I’ve sat down my best of friends and told them to their face, “you’re fuckin up, tighten up” and they accept it and correct it.

If you care, and he cares, it will show in the conversation.

I too, like others above, feel like this is a salvageable situation and many years of poker can be had and memories made, if fixed directly. No soft talk.
 
Good friends can be direct and talk.

I’ve sat down my best of friends and told them to their face, “you’re fuckin up, tighten up” and they accept it and correct it.

If you care, and he cares, it will show in the conversation.

I too, like others above, feel like this is a salvageable situation and many years of poker can be had and memories made, if fixed directly. No soft talk.
This. If he's a great friend, have a frank and honest discussion with him. You jeopardize a great friendship and you feel like you have to hide something every time you see him outside of poker.

Do you see him a lot outside of poker nights? If yes, it's a simple conversation.

"Hey preditor's friend, I was really happy you were able to make it to my last game. I hope you enjoyed yourself! However, please don't do x, y, z again if you can help it. I was really stressed out from hosting a large event for the first time and those things added a lot of stress for me. I want everyone to have a great time first and foremost but in order to keep this a regular thing I need to uphold the integrity of the game, especially when any kind of money is involved. I hope you understand. I'd love to have you over again but I won't invite you over again in the future if you do things that compromise the game".
 
Hey preditor's friend, I was really happy you were able to make it to my last game. I hope you enjoyed yourself! However, please don't do x, y, z again if you can help it. I was really stressed out from hosting a large event for the first time and those things added a lot of stress for me. I want everyone to have a great time first and foremost but in order to keep this a regular thing I need to uphold the integrity of the game, especially when any kind of money is involved. I hope you understand. I'd love to have you over again but I won't invite you over again in the future if you do things that compromise the game".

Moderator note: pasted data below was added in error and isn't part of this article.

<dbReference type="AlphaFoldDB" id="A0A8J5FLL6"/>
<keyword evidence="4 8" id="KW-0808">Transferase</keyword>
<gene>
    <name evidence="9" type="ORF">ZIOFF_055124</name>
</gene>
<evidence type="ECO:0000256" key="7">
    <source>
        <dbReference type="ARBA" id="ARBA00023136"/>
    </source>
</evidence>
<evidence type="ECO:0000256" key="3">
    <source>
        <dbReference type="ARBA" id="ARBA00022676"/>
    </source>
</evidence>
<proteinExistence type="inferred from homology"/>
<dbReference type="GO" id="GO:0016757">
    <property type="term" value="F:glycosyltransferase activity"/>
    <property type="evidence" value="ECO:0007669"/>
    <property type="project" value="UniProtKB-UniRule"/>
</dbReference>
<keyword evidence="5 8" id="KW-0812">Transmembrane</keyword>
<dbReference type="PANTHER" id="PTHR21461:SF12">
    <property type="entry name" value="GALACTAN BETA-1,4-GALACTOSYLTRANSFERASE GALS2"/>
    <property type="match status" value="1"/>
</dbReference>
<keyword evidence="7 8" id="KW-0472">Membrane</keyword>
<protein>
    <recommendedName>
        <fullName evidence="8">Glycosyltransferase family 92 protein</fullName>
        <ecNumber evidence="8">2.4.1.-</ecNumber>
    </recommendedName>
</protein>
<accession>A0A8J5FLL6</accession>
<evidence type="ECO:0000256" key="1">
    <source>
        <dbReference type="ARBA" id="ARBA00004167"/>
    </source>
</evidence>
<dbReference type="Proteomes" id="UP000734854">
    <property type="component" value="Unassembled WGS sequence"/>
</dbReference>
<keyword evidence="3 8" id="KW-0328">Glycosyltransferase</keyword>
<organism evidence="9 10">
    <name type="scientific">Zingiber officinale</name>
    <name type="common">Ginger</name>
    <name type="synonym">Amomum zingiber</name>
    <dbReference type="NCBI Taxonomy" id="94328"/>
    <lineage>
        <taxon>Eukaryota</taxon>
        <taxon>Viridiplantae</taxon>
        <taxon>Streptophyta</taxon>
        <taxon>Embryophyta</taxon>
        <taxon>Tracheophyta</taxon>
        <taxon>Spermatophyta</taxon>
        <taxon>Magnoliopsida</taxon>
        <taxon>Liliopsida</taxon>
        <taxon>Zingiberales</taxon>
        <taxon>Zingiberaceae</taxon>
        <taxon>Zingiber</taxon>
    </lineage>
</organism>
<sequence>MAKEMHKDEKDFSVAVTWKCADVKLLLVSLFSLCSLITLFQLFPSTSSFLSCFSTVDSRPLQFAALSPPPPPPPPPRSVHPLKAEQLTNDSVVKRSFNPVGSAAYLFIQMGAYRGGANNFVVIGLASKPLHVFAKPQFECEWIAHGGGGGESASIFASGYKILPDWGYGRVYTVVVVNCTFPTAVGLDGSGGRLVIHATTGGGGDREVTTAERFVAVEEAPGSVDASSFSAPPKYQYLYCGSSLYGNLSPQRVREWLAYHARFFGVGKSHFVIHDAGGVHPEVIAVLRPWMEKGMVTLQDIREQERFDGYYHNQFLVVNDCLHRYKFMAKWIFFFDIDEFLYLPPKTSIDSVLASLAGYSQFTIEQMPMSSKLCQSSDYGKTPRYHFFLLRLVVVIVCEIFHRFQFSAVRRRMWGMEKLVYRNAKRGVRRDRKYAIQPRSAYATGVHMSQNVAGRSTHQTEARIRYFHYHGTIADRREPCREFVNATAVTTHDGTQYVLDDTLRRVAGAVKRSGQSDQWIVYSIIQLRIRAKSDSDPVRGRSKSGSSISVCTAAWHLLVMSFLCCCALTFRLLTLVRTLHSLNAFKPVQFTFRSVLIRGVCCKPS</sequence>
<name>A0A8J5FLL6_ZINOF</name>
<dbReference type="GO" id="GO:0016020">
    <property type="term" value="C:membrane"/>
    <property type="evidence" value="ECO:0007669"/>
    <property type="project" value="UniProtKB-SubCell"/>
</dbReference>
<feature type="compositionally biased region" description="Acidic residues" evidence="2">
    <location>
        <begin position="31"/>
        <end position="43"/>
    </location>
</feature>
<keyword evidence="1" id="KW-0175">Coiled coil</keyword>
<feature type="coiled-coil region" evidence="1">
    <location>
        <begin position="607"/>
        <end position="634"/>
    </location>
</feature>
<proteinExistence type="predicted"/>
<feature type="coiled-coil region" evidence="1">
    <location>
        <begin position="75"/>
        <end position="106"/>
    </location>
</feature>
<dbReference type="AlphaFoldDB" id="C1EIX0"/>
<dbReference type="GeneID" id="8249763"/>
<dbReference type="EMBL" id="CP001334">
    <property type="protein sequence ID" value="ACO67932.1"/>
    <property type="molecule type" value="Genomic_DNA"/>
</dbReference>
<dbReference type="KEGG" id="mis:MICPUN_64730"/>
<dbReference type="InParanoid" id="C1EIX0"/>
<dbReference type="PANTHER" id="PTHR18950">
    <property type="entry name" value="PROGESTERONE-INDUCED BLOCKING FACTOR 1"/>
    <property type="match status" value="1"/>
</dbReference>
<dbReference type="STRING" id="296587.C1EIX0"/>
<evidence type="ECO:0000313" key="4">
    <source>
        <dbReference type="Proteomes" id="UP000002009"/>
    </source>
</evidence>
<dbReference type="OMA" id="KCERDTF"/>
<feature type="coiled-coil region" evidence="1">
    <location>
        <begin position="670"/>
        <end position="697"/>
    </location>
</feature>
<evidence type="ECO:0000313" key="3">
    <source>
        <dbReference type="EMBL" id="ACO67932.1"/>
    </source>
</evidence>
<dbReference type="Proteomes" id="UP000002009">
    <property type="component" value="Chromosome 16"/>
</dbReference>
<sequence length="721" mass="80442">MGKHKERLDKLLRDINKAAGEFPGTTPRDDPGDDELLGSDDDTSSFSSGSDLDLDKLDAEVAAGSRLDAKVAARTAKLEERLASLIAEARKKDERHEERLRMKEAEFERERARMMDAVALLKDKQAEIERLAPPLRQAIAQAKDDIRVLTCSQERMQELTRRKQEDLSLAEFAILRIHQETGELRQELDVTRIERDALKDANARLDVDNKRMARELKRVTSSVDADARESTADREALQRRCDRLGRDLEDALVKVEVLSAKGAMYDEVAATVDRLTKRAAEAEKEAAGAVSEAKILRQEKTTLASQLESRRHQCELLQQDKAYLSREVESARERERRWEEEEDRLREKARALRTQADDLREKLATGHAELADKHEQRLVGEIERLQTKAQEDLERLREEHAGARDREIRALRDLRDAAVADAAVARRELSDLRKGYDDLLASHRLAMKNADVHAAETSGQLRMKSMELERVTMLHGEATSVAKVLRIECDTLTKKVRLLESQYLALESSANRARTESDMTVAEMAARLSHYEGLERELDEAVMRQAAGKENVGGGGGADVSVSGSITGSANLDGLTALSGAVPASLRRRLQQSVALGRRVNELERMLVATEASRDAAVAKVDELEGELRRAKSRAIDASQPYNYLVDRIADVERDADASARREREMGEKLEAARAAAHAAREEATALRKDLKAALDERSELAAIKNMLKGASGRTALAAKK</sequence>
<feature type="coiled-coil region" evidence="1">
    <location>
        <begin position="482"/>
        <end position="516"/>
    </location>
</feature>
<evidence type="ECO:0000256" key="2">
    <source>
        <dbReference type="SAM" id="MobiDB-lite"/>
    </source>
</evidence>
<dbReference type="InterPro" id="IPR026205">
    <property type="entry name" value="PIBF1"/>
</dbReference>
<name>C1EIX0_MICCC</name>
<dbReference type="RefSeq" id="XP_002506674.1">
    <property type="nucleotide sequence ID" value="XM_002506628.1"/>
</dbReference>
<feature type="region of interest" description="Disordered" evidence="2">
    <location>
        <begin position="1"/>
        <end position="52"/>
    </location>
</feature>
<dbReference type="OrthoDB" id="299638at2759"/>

Umm if your obnoxious friends are anything like mine this conversation would only ramp things up for him. Just look what happens here!
 
Listen, when I cook up magic, I don't explain how I do it.

I do explain that there are a limited number of seats, and my algorithm only allows for me to invite so many people. Its largely based on seniority. I had an issue with someone after drinking, they apologized the next day, I told them no big deal. They know they won't get another invite but I don't need to tell them.

I would wait until he brings it up, and explain the situation, why it was an issue, then see how they respond.

Its hard to suggest a course of action without specifics. I have other friends that I really like, poker is just not their thing.
 
Umm if your obnoxious friends are anything like mine this conversation would only ramp things up for him. Just look what happens here!
Most are only obnoxious with copious amounts of alcohol in their system. I imagine this conversation taking place with all parties sober
 
”Hey dick! You fucked up my host vibe a good bit with your drunk shenanigans. I’ve got shit to focus on and don't wanna baby sit your goofy ass again, simmer down and don't get so wasted that you shit on my parade…. Now hug it out, or we’re fighting, again, and I’ll win, again…”

[Starts to hug friend, immediately turns into a bear hug, under hooks happen, man love happens, everyones happy after a scurrfluffle….]

✅
 
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”Hey dick! You fucked up my host vibe a good bit with your drunk shenanigans. I’ve got shit to focus on and don't wanna baby sit your goofy ass again, simmer down and don't get so wasted you shit on my parade…. Now hug it out, or we’re fighting, again, and I’ll win, again…”

Starts to hug friend, immediately turns into a bear hug, under hooks happen, man love happens, everyones happy after a scurrfluffle….

✅
NEVER give double underhooks, always pummel that. I don't care if its Grandma, its about leverage and control and I won't have it.
 
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Maybe inform him of what he did and why it was wrong and just go over some rules? Without details its hard to judge based on one single example.